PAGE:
The study revealed that producers have a positive perception on the production standards regarding the confidence of customers, the yield of crops, the protection of the environment, the availability of the equipment, the cooperation between producers, the competitiveness of the farms, the competition on the market, the exportable sales and the profit to their competitors. On the other hand, farmers think that abiding by the standards of quality has a negative impact on the costs of production and on the prices to producers. These opinions have nothing to do with the categories of producers that we obtained according to the X2 test.
Actually, producers are categorized on the basis of relevant variables. They are then classified in homogenous categories on the basis of social, economic and/or demographic features (age, type of producer, the lands tenure, instruction level, location of farms), on the basis of parameters of the standards (spacing, harvest method, storage method, production of seeds, celerity of picking up) and on the basis of yield. The X2 tests indicate a high dependence between these variables and the categories while the gap between categories according to test ANOVA is not significant regarding the location and the yield.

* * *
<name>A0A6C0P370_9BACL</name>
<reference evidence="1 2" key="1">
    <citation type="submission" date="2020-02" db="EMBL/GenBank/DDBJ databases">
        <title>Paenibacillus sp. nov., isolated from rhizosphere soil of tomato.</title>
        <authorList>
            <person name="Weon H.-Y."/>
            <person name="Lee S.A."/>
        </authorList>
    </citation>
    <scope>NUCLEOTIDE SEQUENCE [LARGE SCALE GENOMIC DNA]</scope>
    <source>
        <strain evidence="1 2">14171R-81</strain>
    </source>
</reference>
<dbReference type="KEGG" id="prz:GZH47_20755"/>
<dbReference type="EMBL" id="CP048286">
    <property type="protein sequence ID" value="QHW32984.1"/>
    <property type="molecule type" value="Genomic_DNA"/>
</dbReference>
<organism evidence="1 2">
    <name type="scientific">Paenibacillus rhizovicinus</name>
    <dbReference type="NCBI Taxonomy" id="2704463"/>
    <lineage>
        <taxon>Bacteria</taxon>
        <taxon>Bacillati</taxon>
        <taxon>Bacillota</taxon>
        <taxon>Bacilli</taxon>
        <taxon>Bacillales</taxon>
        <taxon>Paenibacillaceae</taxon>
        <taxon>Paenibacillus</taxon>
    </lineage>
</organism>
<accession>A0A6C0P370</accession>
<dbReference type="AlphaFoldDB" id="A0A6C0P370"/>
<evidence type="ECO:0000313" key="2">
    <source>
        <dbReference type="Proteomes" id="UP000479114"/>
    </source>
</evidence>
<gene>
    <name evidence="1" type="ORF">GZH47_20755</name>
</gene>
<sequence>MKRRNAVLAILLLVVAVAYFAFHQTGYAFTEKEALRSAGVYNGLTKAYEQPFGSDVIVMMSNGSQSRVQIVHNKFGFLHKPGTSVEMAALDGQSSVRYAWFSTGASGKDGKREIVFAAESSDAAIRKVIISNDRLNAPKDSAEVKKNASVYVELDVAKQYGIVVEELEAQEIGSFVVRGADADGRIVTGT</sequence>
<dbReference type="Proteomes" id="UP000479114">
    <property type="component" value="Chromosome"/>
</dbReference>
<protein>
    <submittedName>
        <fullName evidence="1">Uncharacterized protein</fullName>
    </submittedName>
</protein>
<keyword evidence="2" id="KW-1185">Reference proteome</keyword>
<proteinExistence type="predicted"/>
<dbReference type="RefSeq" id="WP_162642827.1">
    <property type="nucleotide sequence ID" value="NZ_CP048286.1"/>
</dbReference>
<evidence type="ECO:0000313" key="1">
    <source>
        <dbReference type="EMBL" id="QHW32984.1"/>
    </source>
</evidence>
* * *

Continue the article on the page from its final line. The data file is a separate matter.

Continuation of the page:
A so-called «prospective analysis» has been carried out deriving from classes of producers obtained earlier.
On the basis of analysis of strengths, weaknesses, opportunities and threats, we made prospective scenarii in the evolution of implementation of standards in the production of cashew nuts. Those scenarios are mainly optimistic, pessimistic, stationary and realistic, and are based on five core strengths including the demand in cashew nuts, the organization of trading, the organization of
the extension, the frequency and quantitative importance of the stealing of nuts, and the suitable loans to production. The «focus groups» carried out with producers endeavour to spell out proposition of factors in order to promote the Benin cashew nuts label during the next ten years. Key words: Prospective analysis, quality standards, production standards, international standards, standards perceptions, standards parameters, SWOT analysis, label, foreign trade, cashew nuts.